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They are TV's ghosts — networks that somehow survive with little reason to watch them anymore

DAVID BAUDER
March 01, 2024

NEW YORK (AP) -- The list of memorable characters and personalities who entered popular culture through cable television is long: Honey Boo Boo. Tony Soprano. Lizzie McGuire. Don Draper. Jon Stewart. Beavis and Butt-Head. Chip and Joanna Gaines. SpongeBob SquarePants.

Pick your own favorites. Chances are there won't be many more to join them.

Few cable and satellite networks are a force anymore, the byproduct of sudden changes in how people entertain themselves. Several have lost more than half their audiences in a decade. They've essentially become ghost networks, filling their schedules with reruns and barely trying to push toward anything new.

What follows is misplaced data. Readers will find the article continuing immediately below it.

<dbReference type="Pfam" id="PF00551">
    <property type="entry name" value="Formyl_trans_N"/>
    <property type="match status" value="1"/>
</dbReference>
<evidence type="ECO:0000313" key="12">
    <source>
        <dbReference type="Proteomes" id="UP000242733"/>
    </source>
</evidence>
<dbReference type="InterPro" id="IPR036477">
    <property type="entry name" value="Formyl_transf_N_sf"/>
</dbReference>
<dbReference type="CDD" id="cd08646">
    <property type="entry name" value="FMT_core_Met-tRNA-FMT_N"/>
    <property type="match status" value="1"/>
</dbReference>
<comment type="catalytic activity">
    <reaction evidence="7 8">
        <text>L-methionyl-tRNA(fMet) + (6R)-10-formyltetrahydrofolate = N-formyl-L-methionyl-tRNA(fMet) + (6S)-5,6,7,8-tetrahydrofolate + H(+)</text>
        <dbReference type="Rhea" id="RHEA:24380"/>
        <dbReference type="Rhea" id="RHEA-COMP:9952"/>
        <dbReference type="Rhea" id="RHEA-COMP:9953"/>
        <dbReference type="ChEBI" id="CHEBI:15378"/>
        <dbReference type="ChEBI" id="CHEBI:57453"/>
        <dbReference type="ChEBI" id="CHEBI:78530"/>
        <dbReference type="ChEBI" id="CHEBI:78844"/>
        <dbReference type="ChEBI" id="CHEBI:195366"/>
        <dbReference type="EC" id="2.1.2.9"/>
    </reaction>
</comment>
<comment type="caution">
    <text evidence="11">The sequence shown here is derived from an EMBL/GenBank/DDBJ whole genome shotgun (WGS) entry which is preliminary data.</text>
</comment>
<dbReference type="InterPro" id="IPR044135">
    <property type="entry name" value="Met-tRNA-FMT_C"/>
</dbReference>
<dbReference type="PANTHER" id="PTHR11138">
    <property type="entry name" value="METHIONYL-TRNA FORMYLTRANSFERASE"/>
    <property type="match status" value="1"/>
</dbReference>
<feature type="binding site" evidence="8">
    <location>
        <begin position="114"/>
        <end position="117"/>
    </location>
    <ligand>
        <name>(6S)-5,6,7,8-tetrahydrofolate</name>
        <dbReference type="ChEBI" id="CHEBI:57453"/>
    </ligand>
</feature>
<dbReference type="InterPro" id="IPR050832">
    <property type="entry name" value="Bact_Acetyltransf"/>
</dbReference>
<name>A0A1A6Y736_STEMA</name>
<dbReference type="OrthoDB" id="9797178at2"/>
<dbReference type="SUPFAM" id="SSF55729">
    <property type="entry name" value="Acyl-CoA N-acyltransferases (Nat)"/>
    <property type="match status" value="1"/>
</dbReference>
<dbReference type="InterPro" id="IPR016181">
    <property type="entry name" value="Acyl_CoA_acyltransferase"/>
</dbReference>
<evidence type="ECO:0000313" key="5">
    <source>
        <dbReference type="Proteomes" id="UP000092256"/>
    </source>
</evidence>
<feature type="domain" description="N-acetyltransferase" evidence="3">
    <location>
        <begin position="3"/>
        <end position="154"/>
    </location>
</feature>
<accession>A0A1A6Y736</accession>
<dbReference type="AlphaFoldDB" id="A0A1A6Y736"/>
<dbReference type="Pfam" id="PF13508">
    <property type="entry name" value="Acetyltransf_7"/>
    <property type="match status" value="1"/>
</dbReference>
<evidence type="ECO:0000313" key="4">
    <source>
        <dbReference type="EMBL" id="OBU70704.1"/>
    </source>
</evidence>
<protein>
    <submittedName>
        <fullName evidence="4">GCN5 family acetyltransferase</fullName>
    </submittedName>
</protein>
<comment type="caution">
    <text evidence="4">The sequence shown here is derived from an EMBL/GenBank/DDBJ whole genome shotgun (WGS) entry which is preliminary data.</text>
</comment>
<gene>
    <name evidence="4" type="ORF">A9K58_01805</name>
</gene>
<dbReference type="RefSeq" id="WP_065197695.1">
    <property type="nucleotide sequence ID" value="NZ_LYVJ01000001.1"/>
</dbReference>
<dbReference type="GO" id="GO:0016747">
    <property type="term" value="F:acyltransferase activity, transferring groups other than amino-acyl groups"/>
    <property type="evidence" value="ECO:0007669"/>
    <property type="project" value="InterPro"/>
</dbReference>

Says Doug Herzog, once an executive at Viacom who oversaw MTV, Comedy Central and other channels: "These networks, which really meant so much to the viewing public and generations that grew up with them, have kind of been left for dead."

As they fade, so are the communities they helped to create.

WHAT HAS BEEN LOST?

Pockets of success remain, notably with lifestyle and news programming. And it's not like there's nothing to watch. You'll find more options on Netflix than a diner menu.

Yet something undeniably has been lost. Stewart's triumphant return to Comedy Central's "The Daily Show" this winter only begs the question: Did it really have to be this way?

Cable TV primarily took flight in the 1980s, breaking the iron grip of ABC, CBS and NBC. Essentially the first fragmentation of media, cable brought people with common interests together, says Eric Deggans, NPR television critic.

"People who were previously marginalized by the focus on mass culture suddenly got a voice and a connection with other people like them," Deggans says. "So young music fans worldwide bonded over MTV, Black people and folks who love Black culture bonded over BET, middle-aged women bonded over Lifetime and fans of home remodeling convened around HGTV and old-school TLC."